CONCORD, N.H. — The constant tweaking of a bill that would use public money to send New Hampshire children to private school is further proof that it should fail, a group of school administrators, teachers and parents said Thursday.
“It has been through so many iterations, and there have been so many amendments to this bill that it is almost unrecognizable from where it started, and yet we’re still waiting for another amendment to come forward next week,” said Carl Ladd, executive director of the New Hampshire School Boards Association.
The bill, which is supported by Republican Gov. Chris Sununu, would provide parents with the state’s basic per-pupil grant of roughly $3,000 to be used for private school tuition or home schooling. The House voted 184-162 in January to advance it to its Finance Committee, which has substantially overhauled it.
One recent version would reduce subsidies to cities and towns that lose public school students, tighten eligibility requirements and increase accountability for private schools that benefit from the program.
Supporters argue that a voucher system simply returns money to taxpayers who should decide which school best fits the needs of their children, and that it would have minimal impact on districts that lose students. Opponents argue that the bill siphons money from already cash-strapped public schools and sends it to private schools that can discriminate against children with disabilities and requires participants to give up their right to special education services.
If a child uses a scholarship but then returns to a public school after several months, the public school will be responsible for providing for such services without the money to do so, said Jane Bergeron-Beaulieu, director of the New Hampshire of Special Education Administrators.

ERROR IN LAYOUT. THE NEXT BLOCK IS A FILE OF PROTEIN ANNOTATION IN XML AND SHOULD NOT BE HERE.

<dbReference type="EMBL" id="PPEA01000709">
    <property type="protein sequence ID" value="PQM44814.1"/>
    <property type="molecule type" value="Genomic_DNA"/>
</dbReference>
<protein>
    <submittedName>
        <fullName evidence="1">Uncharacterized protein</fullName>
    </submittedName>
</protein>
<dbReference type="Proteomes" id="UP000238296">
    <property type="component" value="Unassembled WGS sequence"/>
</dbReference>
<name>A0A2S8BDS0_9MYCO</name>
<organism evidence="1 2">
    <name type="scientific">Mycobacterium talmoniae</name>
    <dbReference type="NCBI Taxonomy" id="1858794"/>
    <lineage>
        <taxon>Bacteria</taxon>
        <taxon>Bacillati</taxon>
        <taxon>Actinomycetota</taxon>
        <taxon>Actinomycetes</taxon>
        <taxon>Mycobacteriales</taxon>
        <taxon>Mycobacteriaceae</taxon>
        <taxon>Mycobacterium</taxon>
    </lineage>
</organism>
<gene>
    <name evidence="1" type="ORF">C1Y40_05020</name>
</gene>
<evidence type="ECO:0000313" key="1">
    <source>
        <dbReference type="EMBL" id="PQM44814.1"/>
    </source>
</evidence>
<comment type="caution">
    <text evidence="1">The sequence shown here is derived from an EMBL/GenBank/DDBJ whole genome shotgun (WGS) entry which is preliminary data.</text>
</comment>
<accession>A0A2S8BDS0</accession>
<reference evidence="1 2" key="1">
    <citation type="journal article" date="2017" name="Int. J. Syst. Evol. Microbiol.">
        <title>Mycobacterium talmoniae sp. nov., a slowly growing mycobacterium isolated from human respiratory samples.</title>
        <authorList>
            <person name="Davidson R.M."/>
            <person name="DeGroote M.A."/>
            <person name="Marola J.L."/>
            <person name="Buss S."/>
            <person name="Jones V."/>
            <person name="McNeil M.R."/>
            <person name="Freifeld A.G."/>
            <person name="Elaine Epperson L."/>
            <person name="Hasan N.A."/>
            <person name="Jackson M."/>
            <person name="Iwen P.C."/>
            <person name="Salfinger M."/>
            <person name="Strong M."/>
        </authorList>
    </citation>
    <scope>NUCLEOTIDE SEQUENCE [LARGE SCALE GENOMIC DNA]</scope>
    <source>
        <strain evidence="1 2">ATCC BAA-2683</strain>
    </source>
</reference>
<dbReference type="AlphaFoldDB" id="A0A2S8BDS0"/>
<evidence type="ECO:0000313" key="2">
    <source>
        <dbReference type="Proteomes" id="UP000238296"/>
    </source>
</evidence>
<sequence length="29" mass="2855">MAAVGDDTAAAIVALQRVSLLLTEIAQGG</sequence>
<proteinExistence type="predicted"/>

“From the lens of special education, Senate bill 193 denies equal educational opportunities for students with disabilities,” she said. “Diverting public funds to private and parochial schools that are allowed to discriminate against students with disabilities is wrong and has a very high potential of being legally challenged.”
Michelle McKinnon, president of the New Hampshire PTA, said the state should do more to support public schools, not less.
“Real school choice means having learning options within our public schools that give parents and educators a chance at unlocking the success story within every child,” she said.
The bill’s critics also argue that communities that lose state funding under the program will raise property taxes because they still will have to pay teachers even if some students leave. But a conservative think tank and a school choice advocacy group released a report Thursday showing public school spending increases have been concentrated in non-teaching positions and have far outpaced student enrollment growth.
That means schools have options for finding savings that don’t involve cutting teachers, said Andrew Cline, president of the Josiah Bartlett Center for Public Policy.
The report, released by the center and the advocacy group EdChoice, shows that between 1992 and 2014, spending per student increased by 56 percent, while enrollment grew by 4 percent. The number of teachers increased by 29 percent during that time, while the number of non-teaching staffers increased by 89 percent.
A subcommittee work session on the bill is set for Wednesday.